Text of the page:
In a data processing system, a direct memory access (DMA) controller is sometimes used to access a memory independently of a central processing unit (CPU). A conventional DMA controller includes its own source and destination registers and an address counter register. The CPU causes initial transfer parameters for a DMA transfer to be loaded in the DMA controller and initiates a DMA transfer of data from a source memory space to a destination memory space. The memory spaces may be either internal or external to the data processing system. The transfer parameters include source and destination addresses, and a counter value. The DMA controller then controls the actual transfer of data, freeing the CPU for other tasks. An entire block of data is usually transferred during each DMA transfer. The size of the block of data is controlled by the counter value.

When a DMA transfer is initiated, the first address to be transferred is provided to the source or destination registers. An address counter register is loaded with the counter value to define the number of address transfers. After each transfer, the address source register or destination register, or both, is incremented and the address counter value is decremented. The transfer is complete when the counter value in the address counter register equals zero. The DMA controller then interrupts the CPU to inform the CPU that the DMA transfer is complete.

In the conventional DMA controller, each time a DMA transfer of data is required, the CPU loads new transfer parameters and initiates the DMA transfer. The CPU is interrupted each time a DMA transfer is complete. As a result, the CPU is involved at both the beginning and the end of each DMA transfer.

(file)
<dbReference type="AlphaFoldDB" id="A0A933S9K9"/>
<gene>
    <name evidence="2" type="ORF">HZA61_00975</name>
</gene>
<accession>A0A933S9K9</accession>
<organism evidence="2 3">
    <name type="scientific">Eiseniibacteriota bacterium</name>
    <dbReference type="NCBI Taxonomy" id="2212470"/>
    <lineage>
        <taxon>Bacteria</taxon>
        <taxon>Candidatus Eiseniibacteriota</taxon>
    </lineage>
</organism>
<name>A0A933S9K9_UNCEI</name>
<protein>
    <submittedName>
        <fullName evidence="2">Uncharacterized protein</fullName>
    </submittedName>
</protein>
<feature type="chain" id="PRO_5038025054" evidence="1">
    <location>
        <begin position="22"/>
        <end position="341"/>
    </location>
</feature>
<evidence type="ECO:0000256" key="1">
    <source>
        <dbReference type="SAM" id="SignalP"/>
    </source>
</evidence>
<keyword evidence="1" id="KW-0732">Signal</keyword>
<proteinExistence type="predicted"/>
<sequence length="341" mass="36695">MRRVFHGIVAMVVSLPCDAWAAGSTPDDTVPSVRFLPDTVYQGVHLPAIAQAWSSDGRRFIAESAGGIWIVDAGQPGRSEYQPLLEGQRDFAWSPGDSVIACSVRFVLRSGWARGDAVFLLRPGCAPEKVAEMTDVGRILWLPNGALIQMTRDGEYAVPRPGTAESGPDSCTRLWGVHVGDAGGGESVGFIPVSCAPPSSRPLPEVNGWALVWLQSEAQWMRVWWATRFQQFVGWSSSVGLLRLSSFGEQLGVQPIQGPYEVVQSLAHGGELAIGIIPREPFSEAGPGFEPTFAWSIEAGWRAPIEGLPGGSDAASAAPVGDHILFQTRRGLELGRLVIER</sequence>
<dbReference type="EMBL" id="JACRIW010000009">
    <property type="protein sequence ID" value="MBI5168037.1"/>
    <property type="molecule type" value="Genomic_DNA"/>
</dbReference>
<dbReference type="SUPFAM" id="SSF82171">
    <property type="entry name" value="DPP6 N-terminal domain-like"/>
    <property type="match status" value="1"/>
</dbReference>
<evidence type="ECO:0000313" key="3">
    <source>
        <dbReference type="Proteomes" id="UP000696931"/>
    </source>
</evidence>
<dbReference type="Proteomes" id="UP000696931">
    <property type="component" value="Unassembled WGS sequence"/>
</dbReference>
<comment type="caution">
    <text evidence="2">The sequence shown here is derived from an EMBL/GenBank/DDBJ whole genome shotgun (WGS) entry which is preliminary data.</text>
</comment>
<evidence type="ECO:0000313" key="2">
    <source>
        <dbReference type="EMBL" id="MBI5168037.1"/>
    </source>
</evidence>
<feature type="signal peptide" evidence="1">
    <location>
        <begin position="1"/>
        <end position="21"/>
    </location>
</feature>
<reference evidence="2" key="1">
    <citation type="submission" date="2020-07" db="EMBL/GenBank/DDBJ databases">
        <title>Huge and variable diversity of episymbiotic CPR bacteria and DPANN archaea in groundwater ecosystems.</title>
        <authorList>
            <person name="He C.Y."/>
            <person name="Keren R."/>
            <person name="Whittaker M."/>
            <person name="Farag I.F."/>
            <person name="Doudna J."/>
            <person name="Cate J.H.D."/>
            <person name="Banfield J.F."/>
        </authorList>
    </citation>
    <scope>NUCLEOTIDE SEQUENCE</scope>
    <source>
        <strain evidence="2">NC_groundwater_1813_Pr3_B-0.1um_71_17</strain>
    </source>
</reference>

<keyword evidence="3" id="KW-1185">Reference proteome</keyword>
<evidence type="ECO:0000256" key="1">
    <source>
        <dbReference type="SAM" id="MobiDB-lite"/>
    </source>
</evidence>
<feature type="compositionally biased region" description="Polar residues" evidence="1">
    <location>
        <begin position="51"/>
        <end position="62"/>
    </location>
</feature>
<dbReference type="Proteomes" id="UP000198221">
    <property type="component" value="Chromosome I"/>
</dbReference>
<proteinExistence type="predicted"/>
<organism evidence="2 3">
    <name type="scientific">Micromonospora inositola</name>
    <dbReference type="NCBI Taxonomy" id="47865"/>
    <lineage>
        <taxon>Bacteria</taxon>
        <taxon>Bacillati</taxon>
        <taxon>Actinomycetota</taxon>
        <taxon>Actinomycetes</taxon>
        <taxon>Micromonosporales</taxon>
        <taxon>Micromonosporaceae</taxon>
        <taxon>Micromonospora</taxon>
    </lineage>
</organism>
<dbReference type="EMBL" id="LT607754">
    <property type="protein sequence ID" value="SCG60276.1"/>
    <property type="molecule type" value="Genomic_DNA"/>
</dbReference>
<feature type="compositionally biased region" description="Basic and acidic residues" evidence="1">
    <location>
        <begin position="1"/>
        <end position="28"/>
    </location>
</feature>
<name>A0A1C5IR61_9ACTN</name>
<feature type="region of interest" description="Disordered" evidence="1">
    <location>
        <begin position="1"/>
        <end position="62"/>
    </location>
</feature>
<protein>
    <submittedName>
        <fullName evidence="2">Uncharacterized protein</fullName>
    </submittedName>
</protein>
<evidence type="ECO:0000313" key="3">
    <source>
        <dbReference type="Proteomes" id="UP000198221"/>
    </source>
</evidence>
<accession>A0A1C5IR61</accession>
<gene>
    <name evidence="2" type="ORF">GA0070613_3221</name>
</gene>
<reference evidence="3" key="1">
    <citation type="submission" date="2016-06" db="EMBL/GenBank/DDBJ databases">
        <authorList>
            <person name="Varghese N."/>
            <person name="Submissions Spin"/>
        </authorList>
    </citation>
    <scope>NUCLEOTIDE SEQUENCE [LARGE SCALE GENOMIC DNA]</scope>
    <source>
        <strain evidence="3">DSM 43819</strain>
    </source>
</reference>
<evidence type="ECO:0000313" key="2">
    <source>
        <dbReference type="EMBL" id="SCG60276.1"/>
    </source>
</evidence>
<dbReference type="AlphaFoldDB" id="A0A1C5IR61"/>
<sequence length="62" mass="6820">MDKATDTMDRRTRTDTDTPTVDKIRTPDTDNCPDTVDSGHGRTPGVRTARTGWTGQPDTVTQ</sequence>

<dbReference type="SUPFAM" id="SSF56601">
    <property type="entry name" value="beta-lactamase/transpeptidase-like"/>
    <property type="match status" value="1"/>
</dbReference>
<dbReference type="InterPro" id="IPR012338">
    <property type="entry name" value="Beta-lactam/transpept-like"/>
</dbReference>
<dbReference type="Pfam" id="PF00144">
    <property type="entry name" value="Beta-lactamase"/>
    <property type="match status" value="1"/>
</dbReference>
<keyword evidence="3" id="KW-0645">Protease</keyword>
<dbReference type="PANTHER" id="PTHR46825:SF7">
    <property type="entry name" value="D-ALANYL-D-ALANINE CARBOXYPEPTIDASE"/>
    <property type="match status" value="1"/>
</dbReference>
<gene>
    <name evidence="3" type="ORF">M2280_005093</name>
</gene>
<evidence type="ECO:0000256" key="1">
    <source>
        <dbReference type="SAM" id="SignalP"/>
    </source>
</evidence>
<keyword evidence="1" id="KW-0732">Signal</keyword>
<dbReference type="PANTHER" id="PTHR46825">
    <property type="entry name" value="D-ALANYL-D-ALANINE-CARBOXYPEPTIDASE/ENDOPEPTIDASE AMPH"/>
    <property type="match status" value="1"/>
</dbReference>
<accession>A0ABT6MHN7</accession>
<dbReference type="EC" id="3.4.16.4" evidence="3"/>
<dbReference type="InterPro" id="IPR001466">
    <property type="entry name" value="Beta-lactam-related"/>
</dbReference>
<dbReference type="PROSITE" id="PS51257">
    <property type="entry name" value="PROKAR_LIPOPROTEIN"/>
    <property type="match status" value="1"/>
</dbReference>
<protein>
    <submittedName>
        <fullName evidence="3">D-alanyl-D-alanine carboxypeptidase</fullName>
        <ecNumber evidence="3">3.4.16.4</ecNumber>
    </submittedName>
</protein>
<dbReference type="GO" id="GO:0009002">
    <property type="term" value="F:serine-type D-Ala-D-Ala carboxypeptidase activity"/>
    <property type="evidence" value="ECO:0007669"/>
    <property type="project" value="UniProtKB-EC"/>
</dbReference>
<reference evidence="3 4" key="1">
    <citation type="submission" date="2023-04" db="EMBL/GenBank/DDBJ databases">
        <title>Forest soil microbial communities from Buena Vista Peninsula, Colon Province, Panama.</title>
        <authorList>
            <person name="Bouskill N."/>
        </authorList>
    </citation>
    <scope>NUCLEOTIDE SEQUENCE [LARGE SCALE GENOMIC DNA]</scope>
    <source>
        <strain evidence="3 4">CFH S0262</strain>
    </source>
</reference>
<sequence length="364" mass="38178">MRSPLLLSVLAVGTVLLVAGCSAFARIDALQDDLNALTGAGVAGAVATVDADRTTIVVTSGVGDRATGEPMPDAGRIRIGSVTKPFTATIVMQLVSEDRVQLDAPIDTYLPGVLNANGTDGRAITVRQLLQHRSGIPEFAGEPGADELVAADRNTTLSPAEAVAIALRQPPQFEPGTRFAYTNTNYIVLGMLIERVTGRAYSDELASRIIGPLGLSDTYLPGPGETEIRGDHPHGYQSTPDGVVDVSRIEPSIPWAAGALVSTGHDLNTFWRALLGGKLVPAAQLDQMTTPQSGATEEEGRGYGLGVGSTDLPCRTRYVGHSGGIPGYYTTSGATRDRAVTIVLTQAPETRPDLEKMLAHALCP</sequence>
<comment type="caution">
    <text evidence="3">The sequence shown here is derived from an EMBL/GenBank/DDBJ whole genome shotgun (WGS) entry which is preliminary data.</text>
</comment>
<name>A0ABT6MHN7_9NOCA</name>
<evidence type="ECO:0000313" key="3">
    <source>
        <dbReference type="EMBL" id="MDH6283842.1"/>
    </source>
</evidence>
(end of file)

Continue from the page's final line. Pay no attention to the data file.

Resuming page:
SUMMARY OF THE INVENTION

Accordingly, there is provided, in one form, a method for accessing data in a data processing system. The method includes the steps of storing a first address of a location in a memory, storing a counter value, accessing data in the memory at consecutive generated addresses for a first predetermined number of times, as determined by the counter value, starting at the first address, adding an offset value to a last generated address, and accessing data in the memory at consecutive generated addresses for a second predetermined number of times.

In another form, a direct memory access controller for performing a multi-dimensional data transfer in a data processing system is provided. The direct memory access controller includes an address storage element, an offset storage element, an adder, a counter storage element, and a control logic circuit. The address storage element is for storing an address and the offset storage element for storing an offset value. The adder is coupled to the address storage element and to the offset storage element and is for incrementing the address by one, or for adding the offset value to the address. The counter storage element is partitioned into at least two sections, each section of the at least two sections contains parameters for controlling the multi-dimensional data transfer. The control logic circuit is coupled to the adder, the offset storage element, the address storage element, and the counter, and controls the multi-dimensional data transfer based on the parameters contained in the offset storage element and the counter storage element.

These and other features and advantages will be more clearly understood from the following detailed description taken in conjunction with the accompanying drawings.

BRIEF DESCRIPTION OF THE DRAWINGS

FIG. 1 illustrates in block diagram form, a data processing system in accordance with the present invention.

FIG. 2 illustrates in block diagram form, a portion of address generation unit of the data processing system of FIG. 1.

FIG. 3 illustrates in flow chart form, a two-dimensional transfer operation in accordance with one embodiment of the present invention.

FIG. 4 illustrates in flow chart form, a line-by-line transfer in accordance with one embodiment of the present invention.

FIG. 5 illustrates in flow chart form, a three-dimensional transfer operation in accordance with another embodiment of present invention.

FIG. 6 illustrates in tabular form, DMA source register values and DMA counter values for an example three-dimensional transfer operation in accordance with the flow chart of FIG. 5.

FIG. 7 illustrates in block diagram form, a DMA transfer mode register of the address generation unit portion of FIG. 2.

DESCRIPTION OF A PREFERRED EMBODIMENT